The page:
# Density of pythagorean triplets – Part 2

Several people really liked my previous puzzle, including some high-school students 🙂 Some of you have sent me photos of your hand-written proofs. This level of enthusiasm for mathematics is totally awesome. Here is a detailed proof with some beautiful diagrams by Chris Grossack.

Here is my next puzzle:

Let $x_1 < x_2$ and $a^2 + {x_1}^2 = {y_1}^2$ and $a^2 + {x_2}^2 = {y_2}^2$.

Let $x_3 < x_4$ and $b^2 + {x_3}^2 = {y_3}^2$ and $b^2 + {x_4}^2 = {y_4}^2$.

Also, $x_2 - x_1 = x_4 - x_3 = \delta$

All the above variables are positive integers and $a \neq b$ and $x_1 \neq x_3$ and $x_2 \neq x_4$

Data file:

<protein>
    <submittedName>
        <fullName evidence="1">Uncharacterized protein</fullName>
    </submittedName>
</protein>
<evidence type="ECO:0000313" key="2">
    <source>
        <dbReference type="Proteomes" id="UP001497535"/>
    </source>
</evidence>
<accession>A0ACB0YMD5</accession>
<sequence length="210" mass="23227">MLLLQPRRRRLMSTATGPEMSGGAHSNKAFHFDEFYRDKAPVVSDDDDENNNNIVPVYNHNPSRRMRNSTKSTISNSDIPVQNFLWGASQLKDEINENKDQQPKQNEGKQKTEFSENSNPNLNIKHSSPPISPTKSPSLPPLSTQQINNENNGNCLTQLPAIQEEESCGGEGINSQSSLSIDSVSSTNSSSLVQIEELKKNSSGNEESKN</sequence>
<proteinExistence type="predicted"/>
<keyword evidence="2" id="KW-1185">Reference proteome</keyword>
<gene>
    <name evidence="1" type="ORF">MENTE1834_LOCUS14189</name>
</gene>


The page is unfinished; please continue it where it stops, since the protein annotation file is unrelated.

Prove or disprove the following claim:

Claim: There exists a rational number $0 < q < \delta$ such that $\sqrt{a^2 + {(x_1 + q)}^2}$ and $\sqrt{b^2 + {(x_3 + q)}^2}$ are rational numbers.

If you want to take small baby steps towards a proof, start with the following special cases:

Special case 1: $x_1 = x_3$ and $x_2 = x_4$

Special case 2: $x_1 = x_3$ and $x_2 = x_4$ and $a = b$

Quick homework problem: Prove the Special case 2 using a proof of my previous puzzle.

Have fun solving.

Some mathematician has said pleasure lies not in discovering truth, but in seeking it 🙂

# Density of pythagorean triplets

I designed this simple math puzzle last week:

Prove or disprove the following statement:

• Claim: Let $p, q, r, s$ be positive integers such that $p < q$ and $r < s$. Given two rational numbers $\frac{p}{q} < \frac{r}{s}$, there exist positive integers $a, b$ such that $a < b$ and $\frac{p}{q} < \frac{a}{b} < \frac{r}{s}$ and $a^2 + b^2$ is a perfect square.
• If the above statement is true, show an example of $a, b$, expressed in terms of $p, q, r, s$.
• If the above statement is false, construct a counterexample.